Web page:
While pitch, gauge, and drive link count are the three most important things to remember when selecting a chainsaw chain, a few other factors can make a big difference in performance and safety. So, let’s dive into some of these additional considerations!
Types of Chainsaw Chain Cutter
Here are the four basic styles of saw chains based on their cutter types:
A. Low-Profile Cutter
Low-profile, also known as Picco, chainsaw chains are a popular cutter type used for smaller jobs. They have a lower depth gauge and shorter teeth, making them easier to file and sharpen with the help of a chainsaw sharpener.
The square-cornered teeth of the chisel chains make them the most effective at slicing through the timber. They are also designed to be easily sharpened and re-sharpened on the job site.
Chisel chains excel in linear cuts and are renowned for their quick, clean cuts. They’re also best for cutting hardwoods like oak, maple, and hickory, as they can easily slice through the rugged and dense wood.
However, they have a significant drawback in rapidly becoming dull when used on dirty or abrasive wood.
Semi-chisel chainsaw chains provide a compromise between a low-profile chain’s simplicity of upkeep and a chisel chain’s durability.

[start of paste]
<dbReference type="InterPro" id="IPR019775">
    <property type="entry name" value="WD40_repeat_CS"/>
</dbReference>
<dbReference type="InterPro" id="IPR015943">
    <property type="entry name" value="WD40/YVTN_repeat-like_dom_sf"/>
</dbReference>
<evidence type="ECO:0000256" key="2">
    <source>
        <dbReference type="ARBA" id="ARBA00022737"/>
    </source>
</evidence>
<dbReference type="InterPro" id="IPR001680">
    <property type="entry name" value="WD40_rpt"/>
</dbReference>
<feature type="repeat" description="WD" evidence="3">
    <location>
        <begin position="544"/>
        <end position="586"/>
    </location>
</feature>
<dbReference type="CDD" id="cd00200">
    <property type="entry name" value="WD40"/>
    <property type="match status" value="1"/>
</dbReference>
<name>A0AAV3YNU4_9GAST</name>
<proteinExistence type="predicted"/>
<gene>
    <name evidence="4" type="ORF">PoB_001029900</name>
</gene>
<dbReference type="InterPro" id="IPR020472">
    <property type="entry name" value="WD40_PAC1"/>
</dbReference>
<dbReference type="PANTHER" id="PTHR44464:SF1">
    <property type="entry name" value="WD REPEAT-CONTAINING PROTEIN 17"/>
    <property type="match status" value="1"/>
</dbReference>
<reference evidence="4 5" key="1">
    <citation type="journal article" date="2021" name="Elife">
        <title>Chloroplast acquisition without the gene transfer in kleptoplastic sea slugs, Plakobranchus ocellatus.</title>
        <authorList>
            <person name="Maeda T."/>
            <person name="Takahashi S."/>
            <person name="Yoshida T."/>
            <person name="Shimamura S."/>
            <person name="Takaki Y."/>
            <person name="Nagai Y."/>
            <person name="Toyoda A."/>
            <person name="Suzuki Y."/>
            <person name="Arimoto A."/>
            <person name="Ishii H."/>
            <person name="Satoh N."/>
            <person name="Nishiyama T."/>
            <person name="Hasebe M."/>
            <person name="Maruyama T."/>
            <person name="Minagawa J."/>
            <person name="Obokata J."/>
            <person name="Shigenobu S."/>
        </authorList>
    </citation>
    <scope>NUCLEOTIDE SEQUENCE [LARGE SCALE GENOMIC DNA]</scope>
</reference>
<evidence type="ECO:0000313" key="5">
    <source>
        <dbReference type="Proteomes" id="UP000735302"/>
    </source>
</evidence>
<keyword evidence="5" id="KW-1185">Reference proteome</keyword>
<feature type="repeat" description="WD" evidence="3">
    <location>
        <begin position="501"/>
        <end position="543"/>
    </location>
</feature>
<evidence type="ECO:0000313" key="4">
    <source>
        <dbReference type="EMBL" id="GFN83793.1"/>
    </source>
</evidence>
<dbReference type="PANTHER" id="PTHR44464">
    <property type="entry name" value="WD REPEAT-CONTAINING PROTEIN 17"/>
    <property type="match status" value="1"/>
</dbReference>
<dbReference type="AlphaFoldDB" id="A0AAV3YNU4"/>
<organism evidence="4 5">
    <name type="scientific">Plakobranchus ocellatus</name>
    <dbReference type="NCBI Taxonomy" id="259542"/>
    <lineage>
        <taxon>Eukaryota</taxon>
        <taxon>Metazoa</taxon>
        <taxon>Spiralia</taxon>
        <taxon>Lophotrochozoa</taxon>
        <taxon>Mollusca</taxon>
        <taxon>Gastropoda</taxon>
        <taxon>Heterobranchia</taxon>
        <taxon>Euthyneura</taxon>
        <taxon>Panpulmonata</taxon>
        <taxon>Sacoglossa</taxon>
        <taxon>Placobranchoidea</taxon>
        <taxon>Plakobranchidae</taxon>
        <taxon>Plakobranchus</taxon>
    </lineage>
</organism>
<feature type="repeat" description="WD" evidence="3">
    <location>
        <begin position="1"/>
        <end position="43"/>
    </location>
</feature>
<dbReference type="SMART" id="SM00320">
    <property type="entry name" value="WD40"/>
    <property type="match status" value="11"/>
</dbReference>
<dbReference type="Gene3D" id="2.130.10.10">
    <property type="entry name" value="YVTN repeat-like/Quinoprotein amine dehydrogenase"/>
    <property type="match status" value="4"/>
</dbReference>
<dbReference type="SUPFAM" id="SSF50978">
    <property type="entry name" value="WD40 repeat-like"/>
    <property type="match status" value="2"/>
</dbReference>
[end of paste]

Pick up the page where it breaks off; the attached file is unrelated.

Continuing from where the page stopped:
The fact that a semi-chisel chain maintains its edge longer than a chisel chain is one of its primary advantages. This is due to the semi-chisel cutter’s rounded edge, which is less likely to chip or weaken than the chisel cutter’s sharper edge.
Semi-chisel chains can also be sharpened more readily than chisel chains but not as readily as low-profile chains.
D. Square Chipper
The square chipper’s design allows the chain to cut through wood faster than other cutters. However, this comes at the cost of increased dulling when the chain encounters abrasive cutting conditions.
The square chipper cutter is known for its aggressive cutting action, making it an ideal choice for professionals who need to cut through thick and dense wood quickly. This chain type is commonly used on 24 inches or longer bars chainsaws.
Despite its fast cutting speed, the square chipper chain may not be the best choice for all cutting applications. Its aggressive nature can result in excessive vibration, leading to user fatigue and decreased accuracy.
The square chipper chain may also not produce the smoothest cuts, making it less suitable for high-precision jobs.
Learn More: How to Keep a Chainsaw from Pinching?
Which Type of Chain is best for your Specific Task?
Each type of wood has unique characteristics, such as hardness and density, that affect the cutting process. Choosing the right saw chain ensures the best performance and optimal cutting efficiency.
In the upcoming section, I’ll share my suggestions on which saw chain is best suited for cutting different types of wood.
Softwoods like pine, fir, and spruce are more accessible to cut through than hardwoods due to their low density. To get the best results when cutting softwood, a low-profile chain like a 3/8″ Picco chain or a 0.325″ pitch chain with a 0.050″ gauge is recommended.